This was an interesting question raised on the jtable discussion forum which intrigued me. The kernel of the solution was found on jsFiddle but it didn't apply directly to jTable, which uses ajax to update the table dynamically. So here is my take on a solution. As usual with these tutorials we'll start with standard jTable demonstration. Firstly an HTML element to contain the table.
A standard jtable definition, with a one line
recordsLoaded event handler. The handler just calls our new
columnResize function described below, every time a set of data is loaded. Note also the use of (non-breaking space) entities in the column titles. This prevents word wrapping after the resizing.
Next we need some css.
Ln 1. This is housekeeping. The standard jtable css sets the th padding at left:5 and right:5 while the td padding is left:3 and right:6 so a difference of just one pixel per column. Rather than change the heading which has the drag handles etc, we change the td padding to match. It is quite surprising what a difference this little change makes.
Ln 5. This styling sets the two command column headings the same width that the data columns will be when they have their edit and delete icons. This is a change we are going to adopt as a standard, as it prevents the column headings jumping about quite as much when the data records are loaded for the first time.
Ln. 9. This styling sets the border of the last heading column to be about the same width as the vertical scroll bar. We've tried to pick an RGB that is about the same colour as the vertical scroll, at least in Firefox, which we use.
Ln. 13. This styling destroys the normal HTML table behaviour, it breaks the link between table-head and table-body, which will have to re-implement ourselves.
Ln. 16. This styling make the table body limited in height and scrollable.
Ln. 22. This styling centres the table on the page and make it resize with the window
Now we need the script which is called from the
recordsLoaded handler, that actually resizes the table body to match the table head. We've made it a jQuery function so that we can apply it to a jQuery object.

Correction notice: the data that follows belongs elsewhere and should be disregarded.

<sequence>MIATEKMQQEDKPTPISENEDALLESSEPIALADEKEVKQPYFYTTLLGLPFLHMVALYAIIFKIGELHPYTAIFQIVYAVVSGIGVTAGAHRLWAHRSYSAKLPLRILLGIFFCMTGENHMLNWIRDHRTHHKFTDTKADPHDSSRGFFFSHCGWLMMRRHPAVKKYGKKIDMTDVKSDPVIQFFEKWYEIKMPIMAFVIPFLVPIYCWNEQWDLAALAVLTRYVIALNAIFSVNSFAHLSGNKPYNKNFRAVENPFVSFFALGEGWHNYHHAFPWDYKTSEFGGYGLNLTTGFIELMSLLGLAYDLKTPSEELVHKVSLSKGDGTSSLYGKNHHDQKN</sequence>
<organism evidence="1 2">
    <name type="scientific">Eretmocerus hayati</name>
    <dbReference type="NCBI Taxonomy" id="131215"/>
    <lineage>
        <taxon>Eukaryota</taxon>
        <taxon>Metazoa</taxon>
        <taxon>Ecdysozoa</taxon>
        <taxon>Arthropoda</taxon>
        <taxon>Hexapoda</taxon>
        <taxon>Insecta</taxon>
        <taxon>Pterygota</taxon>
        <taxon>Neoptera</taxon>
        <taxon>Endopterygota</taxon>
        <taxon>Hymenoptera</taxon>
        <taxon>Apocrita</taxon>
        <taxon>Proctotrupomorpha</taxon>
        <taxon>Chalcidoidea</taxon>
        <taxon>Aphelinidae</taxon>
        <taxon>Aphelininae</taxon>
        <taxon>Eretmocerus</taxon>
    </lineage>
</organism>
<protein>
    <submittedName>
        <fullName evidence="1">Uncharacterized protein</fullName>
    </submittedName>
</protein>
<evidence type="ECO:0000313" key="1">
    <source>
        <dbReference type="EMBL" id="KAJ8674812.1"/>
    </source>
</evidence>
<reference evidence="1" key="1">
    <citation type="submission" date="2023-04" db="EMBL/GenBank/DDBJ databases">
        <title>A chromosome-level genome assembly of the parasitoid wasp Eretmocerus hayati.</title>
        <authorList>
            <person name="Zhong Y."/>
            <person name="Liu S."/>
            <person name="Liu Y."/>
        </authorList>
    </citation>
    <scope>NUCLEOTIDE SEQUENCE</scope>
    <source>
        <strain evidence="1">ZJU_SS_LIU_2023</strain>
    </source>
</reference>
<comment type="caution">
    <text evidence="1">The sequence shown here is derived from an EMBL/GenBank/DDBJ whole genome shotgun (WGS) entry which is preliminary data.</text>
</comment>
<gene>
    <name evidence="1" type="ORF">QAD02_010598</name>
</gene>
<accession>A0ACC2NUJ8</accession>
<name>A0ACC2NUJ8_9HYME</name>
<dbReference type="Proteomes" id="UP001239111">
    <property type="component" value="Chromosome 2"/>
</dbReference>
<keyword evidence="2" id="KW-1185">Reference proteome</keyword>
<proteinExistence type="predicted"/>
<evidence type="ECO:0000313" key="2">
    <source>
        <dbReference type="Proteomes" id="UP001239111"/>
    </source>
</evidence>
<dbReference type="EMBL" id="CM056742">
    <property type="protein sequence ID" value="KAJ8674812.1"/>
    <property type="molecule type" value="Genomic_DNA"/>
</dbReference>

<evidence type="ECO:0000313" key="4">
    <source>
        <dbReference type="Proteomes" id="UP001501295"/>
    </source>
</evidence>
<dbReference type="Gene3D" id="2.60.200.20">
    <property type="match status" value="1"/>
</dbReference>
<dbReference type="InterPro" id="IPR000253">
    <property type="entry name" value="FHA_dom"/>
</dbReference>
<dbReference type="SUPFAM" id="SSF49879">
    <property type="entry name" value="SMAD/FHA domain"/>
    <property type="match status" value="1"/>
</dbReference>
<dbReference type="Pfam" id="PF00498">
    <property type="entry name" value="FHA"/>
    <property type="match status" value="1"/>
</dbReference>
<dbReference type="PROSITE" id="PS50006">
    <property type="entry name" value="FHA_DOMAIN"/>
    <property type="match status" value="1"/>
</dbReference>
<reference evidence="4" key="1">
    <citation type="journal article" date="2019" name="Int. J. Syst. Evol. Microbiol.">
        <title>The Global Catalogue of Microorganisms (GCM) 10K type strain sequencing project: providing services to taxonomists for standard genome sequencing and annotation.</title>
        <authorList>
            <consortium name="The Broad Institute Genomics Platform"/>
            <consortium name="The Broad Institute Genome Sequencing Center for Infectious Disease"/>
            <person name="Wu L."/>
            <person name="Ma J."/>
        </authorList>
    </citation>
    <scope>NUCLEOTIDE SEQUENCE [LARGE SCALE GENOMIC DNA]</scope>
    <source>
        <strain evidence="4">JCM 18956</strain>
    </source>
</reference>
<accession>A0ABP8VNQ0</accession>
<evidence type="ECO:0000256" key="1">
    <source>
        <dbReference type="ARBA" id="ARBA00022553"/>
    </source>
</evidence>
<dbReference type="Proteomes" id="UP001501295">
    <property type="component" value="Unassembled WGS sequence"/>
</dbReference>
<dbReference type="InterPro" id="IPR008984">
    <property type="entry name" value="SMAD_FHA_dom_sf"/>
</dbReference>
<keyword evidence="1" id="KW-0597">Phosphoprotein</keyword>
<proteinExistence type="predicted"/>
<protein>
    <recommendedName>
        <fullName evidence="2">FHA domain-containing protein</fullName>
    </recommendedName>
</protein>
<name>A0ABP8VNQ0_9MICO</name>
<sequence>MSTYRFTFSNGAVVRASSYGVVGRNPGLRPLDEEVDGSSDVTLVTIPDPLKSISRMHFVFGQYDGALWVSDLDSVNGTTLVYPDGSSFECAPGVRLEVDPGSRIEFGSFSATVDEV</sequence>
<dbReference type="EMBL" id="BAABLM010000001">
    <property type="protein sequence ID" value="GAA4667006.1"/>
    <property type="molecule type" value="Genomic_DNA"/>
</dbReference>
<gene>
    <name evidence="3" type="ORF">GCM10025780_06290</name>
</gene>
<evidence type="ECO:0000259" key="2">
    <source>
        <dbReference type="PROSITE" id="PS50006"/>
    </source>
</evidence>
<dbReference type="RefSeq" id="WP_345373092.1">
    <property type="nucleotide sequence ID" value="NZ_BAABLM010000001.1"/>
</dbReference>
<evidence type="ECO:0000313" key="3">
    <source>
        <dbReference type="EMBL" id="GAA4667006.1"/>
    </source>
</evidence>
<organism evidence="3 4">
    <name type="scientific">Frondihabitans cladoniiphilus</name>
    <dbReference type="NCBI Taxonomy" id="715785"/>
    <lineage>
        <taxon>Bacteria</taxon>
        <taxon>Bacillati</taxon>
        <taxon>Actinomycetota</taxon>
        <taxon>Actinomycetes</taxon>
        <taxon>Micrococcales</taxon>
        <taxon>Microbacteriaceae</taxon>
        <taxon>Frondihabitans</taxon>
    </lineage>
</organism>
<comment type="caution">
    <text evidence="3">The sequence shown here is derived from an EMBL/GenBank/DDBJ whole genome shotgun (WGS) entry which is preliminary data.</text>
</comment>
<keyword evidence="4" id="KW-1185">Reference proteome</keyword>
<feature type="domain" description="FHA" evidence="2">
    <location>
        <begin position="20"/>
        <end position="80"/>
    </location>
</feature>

Ln. 2. Onwards creates a resizing function as a jQuery function.
Lns. 3-6 Finds the first row of the table heading and grabs the column widths.
Lns. 9-11 Finds the first row of the table body and sets the column widths to match the headings.
Setting the width of an element sets the width of the inside content. The actual width has the padding, border and margin added. This explains why we had to align the padding of the table head and the table body in the CSS.
Lns. 14-17 Binds an event handler to the browser window, to recompute the widths on resizing.
So now below we have an almost working demonstration.
Traditionally using a normal HTML table, which jTable generates for us, the column widths are for guidance only. The browser uses column widths and column contents to construct the table. See mozilla explantion for more information. During contruction jTable makes the DOM elements of the table and populates the table head with column titles etc, and a single full span body row. The browser only has the column width guidelines and the heading contents with which to layout the table. Normally when
jTable('load') gets data from the servers and populates the table body with the data rows, the browser would re-layout the table, but by splitting the table head from the table body to make the body scrollable, we are preventing the layout algorithm from balancing the table. Therefore it is even more important than ever to get the initial jTable field width values suitable for the data.
We have our table with scrolling body, with table heading columns the same size as the table data columns, and it resizes as the window changes the size of the table container. jTable defaults
columnSelectable options to true. This is the case in our demonstration above. Try dragging a heading column, or right click the heading bar and hide/show a column on the demonstration jTable above. It's broken.
Because the table is in two parts, only the table head gets rebalanced by the browser after column width dragging or column hiding/showing. Sadly there are no jTable events relating to column changes for us to handle. However we can spy on some of jTables internals, and address both these matter. Very satisfactorily in the case of column visibility, less so for column resizing.